conferences, even just very recently, like last November, that it still is very much

male dominated. And the dude with the beard stereotype holds very, very true.

GD: You know, I don't think that I've faced challenges with other brewers

necessarily. Mostly here it's been with people from outside the brewery who

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ask me questions like, "Are you allowed to use those tools?" Or, maybe it's a

North Carolina thing to refer to like, you know, I'm 37. So when a man calls me

"girl" it seems kind of silly.

GD: I think for me personally taking a year off to have a child was definitely

something that, honestly it probably set my career back a little bit. But that's a

challenge for women in any field.

EL: Definitely. And you know, with challenges often there are benefits too. Can you

think of examples of maybe specific benefits that you feel like you maybe have

over our lovely bearded friends being a woman in the industry.

GD: I mean, I guess if anything like if I was like looking to make moves it 14:00would be

memorable that I'm a female brewer. That's really the only thing I can think of.

EL: Yeah. Well, if we had a baby brewer coming in right now, a woman, what kind of

advice would you give her looking to enter the field today?

GD: Mostly just that like you're going to encounter probably some things that are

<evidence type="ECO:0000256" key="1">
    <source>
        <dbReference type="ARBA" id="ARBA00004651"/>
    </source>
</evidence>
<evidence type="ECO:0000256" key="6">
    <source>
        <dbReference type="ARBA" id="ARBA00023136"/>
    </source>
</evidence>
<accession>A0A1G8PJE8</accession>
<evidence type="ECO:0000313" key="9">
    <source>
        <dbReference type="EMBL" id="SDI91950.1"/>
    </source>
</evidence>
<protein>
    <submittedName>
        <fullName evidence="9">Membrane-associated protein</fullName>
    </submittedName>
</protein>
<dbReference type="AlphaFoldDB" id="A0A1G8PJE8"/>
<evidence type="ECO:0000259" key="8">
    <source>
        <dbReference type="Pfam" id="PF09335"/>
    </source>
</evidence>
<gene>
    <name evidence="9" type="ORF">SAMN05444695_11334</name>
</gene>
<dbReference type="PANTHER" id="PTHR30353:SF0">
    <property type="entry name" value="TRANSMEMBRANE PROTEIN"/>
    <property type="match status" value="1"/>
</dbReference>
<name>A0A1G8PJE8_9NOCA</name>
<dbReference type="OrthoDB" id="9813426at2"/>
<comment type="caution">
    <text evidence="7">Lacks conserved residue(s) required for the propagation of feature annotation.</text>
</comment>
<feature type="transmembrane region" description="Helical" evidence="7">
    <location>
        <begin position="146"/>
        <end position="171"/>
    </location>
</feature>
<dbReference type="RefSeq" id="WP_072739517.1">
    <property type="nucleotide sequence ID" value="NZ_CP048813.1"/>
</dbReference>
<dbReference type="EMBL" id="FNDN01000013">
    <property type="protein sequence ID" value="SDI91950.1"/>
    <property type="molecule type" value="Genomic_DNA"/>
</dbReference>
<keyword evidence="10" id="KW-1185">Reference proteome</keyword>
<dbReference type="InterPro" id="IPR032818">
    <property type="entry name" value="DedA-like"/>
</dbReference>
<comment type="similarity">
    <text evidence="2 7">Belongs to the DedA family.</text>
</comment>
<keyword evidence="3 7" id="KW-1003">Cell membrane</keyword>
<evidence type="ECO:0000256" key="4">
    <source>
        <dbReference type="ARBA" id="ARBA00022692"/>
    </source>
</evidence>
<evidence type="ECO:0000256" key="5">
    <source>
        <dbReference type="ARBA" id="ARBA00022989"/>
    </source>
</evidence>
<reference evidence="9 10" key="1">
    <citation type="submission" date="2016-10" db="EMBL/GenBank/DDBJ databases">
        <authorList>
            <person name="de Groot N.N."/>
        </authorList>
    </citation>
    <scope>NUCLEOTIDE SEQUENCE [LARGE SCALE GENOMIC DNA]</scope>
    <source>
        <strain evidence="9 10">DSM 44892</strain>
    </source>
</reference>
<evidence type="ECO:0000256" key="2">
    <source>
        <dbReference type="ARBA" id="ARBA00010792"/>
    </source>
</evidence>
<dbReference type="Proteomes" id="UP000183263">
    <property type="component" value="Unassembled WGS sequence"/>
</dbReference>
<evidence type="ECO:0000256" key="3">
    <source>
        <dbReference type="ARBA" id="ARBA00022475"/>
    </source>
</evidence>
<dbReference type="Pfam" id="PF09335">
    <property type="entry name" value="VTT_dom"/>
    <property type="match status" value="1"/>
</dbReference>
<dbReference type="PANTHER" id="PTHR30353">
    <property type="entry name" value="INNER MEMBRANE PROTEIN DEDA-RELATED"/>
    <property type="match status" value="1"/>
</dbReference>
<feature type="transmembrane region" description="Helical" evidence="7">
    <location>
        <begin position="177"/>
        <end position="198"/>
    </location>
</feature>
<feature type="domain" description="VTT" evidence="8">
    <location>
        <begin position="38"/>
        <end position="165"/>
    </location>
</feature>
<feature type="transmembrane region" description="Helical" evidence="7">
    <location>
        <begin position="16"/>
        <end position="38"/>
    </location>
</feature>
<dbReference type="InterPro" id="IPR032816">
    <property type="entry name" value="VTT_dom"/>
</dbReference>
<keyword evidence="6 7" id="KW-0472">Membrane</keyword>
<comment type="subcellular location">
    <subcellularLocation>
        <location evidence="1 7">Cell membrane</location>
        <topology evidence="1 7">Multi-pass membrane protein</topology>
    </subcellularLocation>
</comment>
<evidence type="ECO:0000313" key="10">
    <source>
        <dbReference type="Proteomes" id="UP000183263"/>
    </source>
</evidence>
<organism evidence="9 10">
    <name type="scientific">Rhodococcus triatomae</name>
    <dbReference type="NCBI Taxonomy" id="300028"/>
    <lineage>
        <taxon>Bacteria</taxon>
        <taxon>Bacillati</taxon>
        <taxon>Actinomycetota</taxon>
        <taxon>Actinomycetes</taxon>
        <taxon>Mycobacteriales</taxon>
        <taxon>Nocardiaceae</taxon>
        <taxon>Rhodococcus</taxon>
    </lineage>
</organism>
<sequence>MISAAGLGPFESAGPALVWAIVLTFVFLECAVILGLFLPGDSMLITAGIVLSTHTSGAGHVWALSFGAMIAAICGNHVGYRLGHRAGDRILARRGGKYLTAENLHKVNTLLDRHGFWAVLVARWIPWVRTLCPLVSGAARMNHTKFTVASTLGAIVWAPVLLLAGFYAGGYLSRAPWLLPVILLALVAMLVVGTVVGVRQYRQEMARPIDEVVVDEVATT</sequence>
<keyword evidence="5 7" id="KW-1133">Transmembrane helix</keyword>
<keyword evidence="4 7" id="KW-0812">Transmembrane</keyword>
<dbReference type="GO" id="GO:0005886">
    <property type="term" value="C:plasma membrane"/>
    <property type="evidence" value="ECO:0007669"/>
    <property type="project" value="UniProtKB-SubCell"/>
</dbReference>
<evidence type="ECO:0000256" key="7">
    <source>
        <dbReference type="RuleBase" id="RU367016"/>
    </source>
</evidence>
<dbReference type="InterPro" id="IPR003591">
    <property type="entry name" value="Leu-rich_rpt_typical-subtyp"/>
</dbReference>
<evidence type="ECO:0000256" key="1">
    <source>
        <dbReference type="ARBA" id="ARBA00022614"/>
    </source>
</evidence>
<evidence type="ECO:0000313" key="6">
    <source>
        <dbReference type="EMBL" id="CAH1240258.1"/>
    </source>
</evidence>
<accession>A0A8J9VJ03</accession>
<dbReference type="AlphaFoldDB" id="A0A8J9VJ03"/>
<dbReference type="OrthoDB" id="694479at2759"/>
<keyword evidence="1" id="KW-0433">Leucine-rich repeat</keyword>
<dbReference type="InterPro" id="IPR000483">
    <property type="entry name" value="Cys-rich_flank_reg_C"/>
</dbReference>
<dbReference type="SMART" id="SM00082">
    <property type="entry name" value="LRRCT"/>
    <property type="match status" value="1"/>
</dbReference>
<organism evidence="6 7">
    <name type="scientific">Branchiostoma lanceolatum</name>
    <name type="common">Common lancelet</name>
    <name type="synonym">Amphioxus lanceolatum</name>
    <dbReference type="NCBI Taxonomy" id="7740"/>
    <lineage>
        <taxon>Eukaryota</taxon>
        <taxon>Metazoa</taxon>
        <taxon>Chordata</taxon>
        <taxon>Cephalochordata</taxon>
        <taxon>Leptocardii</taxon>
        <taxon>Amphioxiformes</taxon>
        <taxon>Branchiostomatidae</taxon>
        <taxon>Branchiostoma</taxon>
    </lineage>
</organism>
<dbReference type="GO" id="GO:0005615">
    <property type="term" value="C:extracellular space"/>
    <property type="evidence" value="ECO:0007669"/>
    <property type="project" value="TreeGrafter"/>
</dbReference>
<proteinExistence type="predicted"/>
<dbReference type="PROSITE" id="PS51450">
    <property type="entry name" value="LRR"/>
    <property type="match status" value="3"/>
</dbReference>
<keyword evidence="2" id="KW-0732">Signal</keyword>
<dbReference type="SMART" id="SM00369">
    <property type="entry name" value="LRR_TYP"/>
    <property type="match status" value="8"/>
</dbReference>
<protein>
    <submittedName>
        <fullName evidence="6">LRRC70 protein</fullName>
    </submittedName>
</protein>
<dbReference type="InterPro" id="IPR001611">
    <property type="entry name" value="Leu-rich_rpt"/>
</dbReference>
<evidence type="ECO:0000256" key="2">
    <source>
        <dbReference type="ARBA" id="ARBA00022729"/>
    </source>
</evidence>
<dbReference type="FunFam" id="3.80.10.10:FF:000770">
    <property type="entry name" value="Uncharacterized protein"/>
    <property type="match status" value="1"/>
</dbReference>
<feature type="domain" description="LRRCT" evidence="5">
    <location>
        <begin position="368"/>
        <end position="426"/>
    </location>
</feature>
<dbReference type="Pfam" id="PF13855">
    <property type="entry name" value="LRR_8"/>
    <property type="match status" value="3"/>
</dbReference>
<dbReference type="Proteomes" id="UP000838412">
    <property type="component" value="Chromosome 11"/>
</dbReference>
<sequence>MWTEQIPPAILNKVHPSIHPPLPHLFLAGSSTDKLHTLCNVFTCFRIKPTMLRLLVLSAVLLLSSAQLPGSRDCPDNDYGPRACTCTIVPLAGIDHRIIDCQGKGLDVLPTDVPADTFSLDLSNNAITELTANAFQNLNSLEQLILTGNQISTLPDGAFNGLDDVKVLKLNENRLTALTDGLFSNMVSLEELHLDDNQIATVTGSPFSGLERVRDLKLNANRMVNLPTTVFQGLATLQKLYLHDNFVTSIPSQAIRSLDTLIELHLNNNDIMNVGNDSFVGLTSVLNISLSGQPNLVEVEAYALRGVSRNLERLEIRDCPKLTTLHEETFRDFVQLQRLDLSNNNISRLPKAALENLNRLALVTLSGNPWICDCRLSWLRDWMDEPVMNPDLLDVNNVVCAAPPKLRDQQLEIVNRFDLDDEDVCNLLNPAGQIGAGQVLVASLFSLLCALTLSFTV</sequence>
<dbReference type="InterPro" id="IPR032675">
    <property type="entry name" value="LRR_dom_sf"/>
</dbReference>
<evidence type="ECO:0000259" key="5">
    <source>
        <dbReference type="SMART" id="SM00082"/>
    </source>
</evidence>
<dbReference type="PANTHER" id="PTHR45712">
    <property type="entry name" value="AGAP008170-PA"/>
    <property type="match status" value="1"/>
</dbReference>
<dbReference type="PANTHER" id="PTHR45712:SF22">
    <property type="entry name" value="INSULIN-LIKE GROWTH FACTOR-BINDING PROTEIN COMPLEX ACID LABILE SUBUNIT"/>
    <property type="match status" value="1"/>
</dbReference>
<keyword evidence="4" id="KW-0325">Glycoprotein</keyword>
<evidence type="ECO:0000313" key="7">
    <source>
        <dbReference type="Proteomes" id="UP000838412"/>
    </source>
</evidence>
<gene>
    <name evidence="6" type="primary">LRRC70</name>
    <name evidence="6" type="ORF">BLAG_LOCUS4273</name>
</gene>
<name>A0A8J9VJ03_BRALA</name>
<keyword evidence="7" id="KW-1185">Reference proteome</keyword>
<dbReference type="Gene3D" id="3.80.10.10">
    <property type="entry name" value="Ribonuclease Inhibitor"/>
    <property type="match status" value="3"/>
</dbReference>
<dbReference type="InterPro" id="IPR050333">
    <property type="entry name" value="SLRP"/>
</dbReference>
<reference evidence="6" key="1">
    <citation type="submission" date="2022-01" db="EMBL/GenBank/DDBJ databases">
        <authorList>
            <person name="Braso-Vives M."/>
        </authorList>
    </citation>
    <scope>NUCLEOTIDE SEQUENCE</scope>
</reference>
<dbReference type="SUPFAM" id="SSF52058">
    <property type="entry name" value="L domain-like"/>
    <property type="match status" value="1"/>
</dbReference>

physically challenging for you, but none of them are probably insurmountable.

There were some things for me when I first started brewing that were physically

difficult. But you just have to be creative and rely on tools more frequently. And

it's okay to ask for help, because there are a lot of things in the brewery that are

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heavy like a half barrel keg weighs 160 pounds when it's full and no one, not

even a man should be picking that up by themselves, right? Like it's just not

good for your back. It's an awkward weight. You can't like center it in your body

and lift with your legs.

GD: So I give that advice to everybody, but it would especially be true for women or

smaller people that like protecting yourself physically and getting help when you

need it is really important.

EL: And I can't help but notice your pink boots.

GD: Yeah.

EL: Now, are you a member of the Pink Boots Society?

GD: I'm actually not.

EL: Oh, you just have pink boots?

GD: I just have pink boots. So oddly enough Granger stocks two colors of steel toed

boots in women's sizes, pink and black. So ...

EL: So they just happened to be pink.

GD: It goes with Pig Pounder's theme.

EL: It does. It does indeed.

GD: Yeah.

EL: It does indeed.

GD: So ...

EL: So you kind of touched on this already, but what's your favorite part of working

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as a brewer? What's your favorite thing?

GD: Probably that it's like a physically active job. I've been athletic my whole adult

life, and sitting in a job every day I feel like was really like hard on my body and

it made staying in shape more difficult. So I just like that I get to like ... And I'm

kind of an antsy high energy person. So just the fact that I get to move around

most of the day is really great. And it is like a more relaxed environment. You

know, I don't have to get dressed up, I'm wearing makeup today, but I don't

necessarily always wear makeup to work. And it's just generally like a more

relaxed environment than jobs I've had in the past.

EL: Yeah.

GD: Yeah.

EL: So now we're getting into the questions that we were talking about earlier. Your

favorite ones.

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GD: Oh yeah!